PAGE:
Thursday, July 27, 2017

Rare book on the Jews of Lebanon reviewed

Writing in Raseef 22, Wissam Saade reviews one the few books written about the Jews of Lebanon. According to author Tomer Levi, the community - an accumulation of migrations -  was not organised until the early 20th century, the Alliance Israelite Universelle school was not as influential as in other Arab countries, and the Jews were denied political representation in the Lebanese parliament. (With thanks: Boruch)

The restored Maghen Avraham synagogue in Beirut has remained closed

Despite the interest around Lebanese Jews in media, literature, and cinema, there is not much scholarship on the history of this community. Tomer Levi, a young Israeli scholar, took on the task of writing a book, which he entitled The Jews of Beirut: The Rise of a Levantine Community, 1860s-1930s, published in 2012.

The book hasn’t yet made its way to the Lebanese circle, not even with a review or a translated excerpt. The book does not only address the history of the community, but also the rise of Beirut during the late Ottoman era.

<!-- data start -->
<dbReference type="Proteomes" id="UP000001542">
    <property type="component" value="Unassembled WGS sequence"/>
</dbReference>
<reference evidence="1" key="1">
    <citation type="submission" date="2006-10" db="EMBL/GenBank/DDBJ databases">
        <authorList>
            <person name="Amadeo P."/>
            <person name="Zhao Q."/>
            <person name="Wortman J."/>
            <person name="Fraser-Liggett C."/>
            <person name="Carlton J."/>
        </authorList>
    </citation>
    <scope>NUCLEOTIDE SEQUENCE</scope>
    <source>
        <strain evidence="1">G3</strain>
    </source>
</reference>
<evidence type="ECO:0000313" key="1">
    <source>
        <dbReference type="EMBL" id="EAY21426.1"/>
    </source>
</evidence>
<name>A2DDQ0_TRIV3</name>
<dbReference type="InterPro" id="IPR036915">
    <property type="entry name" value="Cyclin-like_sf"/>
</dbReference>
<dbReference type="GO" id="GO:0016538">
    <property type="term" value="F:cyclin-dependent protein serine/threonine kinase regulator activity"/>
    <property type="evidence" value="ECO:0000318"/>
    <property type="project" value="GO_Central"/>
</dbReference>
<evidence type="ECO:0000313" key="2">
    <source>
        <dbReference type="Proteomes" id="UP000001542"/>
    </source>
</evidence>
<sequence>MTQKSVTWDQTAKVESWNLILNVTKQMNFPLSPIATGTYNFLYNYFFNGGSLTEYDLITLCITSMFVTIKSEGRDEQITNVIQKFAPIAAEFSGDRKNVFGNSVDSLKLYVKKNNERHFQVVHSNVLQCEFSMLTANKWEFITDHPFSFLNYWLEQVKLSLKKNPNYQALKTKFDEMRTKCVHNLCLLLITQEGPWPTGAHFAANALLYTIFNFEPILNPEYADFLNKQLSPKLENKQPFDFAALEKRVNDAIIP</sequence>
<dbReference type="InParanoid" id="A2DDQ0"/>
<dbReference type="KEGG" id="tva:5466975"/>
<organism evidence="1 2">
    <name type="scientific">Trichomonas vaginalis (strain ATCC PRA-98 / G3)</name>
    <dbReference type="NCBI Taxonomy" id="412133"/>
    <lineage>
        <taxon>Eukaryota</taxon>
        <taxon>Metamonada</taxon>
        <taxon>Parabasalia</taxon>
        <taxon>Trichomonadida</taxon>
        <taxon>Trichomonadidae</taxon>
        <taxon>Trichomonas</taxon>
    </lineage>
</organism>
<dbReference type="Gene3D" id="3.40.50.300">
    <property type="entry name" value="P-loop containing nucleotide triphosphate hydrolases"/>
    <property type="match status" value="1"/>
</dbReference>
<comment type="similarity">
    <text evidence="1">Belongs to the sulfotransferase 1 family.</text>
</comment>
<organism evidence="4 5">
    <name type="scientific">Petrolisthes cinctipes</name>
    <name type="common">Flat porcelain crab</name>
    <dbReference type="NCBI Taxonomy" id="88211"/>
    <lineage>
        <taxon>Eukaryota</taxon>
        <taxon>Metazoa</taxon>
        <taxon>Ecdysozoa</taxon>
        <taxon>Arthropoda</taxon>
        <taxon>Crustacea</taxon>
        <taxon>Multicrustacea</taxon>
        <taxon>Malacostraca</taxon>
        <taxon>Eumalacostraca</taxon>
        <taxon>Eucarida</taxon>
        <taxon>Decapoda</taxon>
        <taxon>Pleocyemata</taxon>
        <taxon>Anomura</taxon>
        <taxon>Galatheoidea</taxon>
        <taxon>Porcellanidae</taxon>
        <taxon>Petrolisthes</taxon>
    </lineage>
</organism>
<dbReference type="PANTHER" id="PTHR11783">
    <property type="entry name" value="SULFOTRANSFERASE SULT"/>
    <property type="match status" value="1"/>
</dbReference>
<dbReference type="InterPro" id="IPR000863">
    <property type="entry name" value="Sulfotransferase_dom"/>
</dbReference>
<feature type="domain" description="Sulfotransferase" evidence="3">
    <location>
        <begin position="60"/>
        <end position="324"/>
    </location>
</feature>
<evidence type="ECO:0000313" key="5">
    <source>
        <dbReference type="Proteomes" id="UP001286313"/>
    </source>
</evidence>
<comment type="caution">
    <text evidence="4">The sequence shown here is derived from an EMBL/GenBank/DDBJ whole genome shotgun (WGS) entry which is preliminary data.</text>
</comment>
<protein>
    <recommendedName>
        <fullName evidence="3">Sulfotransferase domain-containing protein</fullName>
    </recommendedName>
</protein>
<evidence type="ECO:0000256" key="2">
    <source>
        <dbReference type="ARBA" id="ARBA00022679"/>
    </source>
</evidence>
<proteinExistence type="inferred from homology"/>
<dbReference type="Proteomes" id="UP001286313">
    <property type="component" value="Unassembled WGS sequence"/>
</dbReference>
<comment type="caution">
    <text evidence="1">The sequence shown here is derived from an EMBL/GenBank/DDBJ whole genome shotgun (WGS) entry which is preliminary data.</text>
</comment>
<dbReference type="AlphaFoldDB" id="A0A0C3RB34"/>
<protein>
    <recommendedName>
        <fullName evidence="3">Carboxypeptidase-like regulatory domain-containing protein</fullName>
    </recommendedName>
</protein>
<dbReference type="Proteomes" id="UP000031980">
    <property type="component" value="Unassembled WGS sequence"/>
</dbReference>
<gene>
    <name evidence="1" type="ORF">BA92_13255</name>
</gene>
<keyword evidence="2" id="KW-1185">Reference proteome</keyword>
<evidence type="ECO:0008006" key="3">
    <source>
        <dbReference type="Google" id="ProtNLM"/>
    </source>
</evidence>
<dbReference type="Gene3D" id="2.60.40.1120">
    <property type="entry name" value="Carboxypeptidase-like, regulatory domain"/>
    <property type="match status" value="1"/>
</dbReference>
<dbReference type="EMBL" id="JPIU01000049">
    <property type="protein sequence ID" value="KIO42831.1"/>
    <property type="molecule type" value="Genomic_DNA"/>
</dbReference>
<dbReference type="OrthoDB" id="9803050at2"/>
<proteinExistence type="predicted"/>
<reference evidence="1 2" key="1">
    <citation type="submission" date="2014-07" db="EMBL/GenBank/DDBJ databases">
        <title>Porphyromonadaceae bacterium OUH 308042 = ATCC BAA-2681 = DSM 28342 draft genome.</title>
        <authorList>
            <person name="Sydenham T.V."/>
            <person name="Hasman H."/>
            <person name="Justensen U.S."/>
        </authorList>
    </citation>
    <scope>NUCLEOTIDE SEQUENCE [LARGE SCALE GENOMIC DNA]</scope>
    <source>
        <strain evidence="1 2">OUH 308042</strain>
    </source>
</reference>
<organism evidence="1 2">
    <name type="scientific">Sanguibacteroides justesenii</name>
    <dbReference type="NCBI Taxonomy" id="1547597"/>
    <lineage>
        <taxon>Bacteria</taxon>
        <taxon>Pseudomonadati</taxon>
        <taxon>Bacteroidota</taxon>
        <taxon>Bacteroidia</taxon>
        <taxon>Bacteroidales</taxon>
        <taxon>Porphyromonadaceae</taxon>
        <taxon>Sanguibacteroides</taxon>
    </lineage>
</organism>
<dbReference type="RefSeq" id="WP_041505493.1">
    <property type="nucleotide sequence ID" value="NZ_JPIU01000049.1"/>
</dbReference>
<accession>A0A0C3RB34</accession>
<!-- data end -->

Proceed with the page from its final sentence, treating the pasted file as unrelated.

Levi writes in his introduction that he was motivated to do this research when his mother showed him the Lebanese Identification card of his grandmother. Edmond Safra, the Lebanese-Brazilian Jewish businessman, funded Levi’s research through the International Sephardic Education Foundation. Safra is the son of Yaacoub Safra, the first man in their family of bankers, who had arrived in Beirut from Aleppo right after World War I. The waves of migration tell us much about the dilemma of Beirut’s Jews- the community came to be formed “out of nowhere” in modern times- an accumulation of different migrations across the Ottoman empire between late nineteenth century and early twentieth century.

Levi finds this history to be a “unique Middle Eastern experience of Jewish presence,” that came about during the rise and expansion of Beirut as a port city at the time. From 100 Jews in 1800 to 3500 in 1920. Steamboats had brought life to trading in the Eastern Mediterranean region, at the expense of freight transport. The Suez Canal was opened in 1869, bringing more trading into the region. Port cities prospered, becoming architectural landscapes where freight transport and sea trading come apart and connect.

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